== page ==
Great post!

  4. Great reminder! I'm hoping to query in June and will keep this in mind. I know that rejection is coming, but it is good to keep telling myself that it's because of the subjective nature of it all! Thanks!

  5. Great point and great example. I'll try to keep it in mind when I query next, but it is hard not to get down from rejections.


  6. Excellent advice and insight. I love the subjectivity and hate it too. But in the end, I think it helps more than hinders in writing. Someones crap is anothers masterpiece!

  7. You nailed it - it's completely subjective. And not just the right person who likes your story and style and twist on the genre - but that they're feeling it at the exact time that they're reading your query. If it's a well written query and polished MS, the same agent might hate it on Day X but love it on Day Z, all because they just weren't in that mood on Day X but had 150 queries to read so they had to plow through the pile. So not only subjective, but a gamble at timing. Rejections should not be taken personally - a hard obstacle to get past in our writer's mind, but we must. After all, after acceptance and publication, you get reviews.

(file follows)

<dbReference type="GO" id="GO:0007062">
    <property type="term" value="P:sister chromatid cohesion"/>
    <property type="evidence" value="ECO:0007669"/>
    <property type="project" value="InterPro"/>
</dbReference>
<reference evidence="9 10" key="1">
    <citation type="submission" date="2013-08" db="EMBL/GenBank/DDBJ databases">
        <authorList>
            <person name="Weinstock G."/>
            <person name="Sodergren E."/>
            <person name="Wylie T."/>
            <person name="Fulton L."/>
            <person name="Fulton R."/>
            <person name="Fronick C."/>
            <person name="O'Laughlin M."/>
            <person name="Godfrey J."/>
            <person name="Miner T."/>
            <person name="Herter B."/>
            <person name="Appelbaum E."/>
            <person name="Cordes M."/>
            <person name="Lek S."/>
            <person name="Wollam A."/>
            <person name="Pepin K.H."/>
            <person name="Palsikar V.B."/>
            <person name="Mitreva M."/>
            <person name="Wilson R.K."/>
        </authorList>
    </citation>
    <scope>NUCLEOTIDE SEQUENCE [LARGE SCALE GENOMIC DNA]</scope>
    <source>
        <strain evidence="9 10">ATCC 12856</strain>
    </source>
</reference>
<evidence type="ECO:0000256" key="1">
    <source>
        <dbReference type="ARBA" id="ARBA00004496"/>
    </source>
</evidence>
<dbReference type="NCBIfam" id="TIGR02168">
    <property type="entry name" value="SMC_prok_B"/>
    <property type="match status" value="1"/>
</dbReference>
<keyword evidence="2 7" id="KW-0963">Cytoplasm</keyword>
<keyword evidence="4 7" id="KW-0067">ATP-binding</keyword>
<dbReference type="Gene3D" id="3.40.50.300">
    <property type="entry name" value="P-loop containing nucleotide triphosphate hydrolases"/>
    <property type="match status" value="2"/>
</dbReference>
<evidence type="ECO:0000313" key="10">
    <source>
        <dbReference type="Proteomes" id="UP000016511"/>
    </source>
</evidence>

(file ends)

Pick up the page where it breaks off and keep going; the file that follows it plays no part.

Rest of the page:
8. Anne, I think Kristie answered your unspoken question. They may ask for certain types of novels and still not like them based on what kind of day they're having. It stinks, but there isn't much we can do about it. Take your frustration out with some physical activity, but don't take it personally.

    Rogue, even the best of us hate rejection. But I'm an optimist and so this is my way of psyching myself out to jump back into the query game. :)

    Thanks Elizabeth! It helps to realize we do the same thing when we read books. I may hate someone else's favorite book. And that's alright. It doesn't mean that author wasn't a good writer; I just didn't connect with the story.

    I guess we have to learn to give agents the same right.

    Kelly, I hope to join you in June. Good luck!

    Thanks Michael and vbtremper!

    Colene, I think it helps too. The sting is still there, but it doesn't last as long, or make me want to quit when I can remember this one lesson. It's all subjective and perseverance will eventually pay off.

    Kristie, well said!

  9. Very true - and I try not to let it bother me (even though its hard). Because I know every book has its audience somewhere (assuming you've done the hard work to make it the best book it can be).

  10. This is so very true. I've seen this in my novel writers' group. Every month, we all read 5000 words from someone's work and then critique it out loud at the meeting. Quite often, something raised as a detractor by one person will be another person's favourite part. Yes it's frustrating when it comes to querying, but I think subjectivity is part of what makes writing so interesting - so many different opinions and thoughts can spring from one piece of writing!

    PS Make sure you check out my and Rach Writes' Power of Tension Blogfest! :-D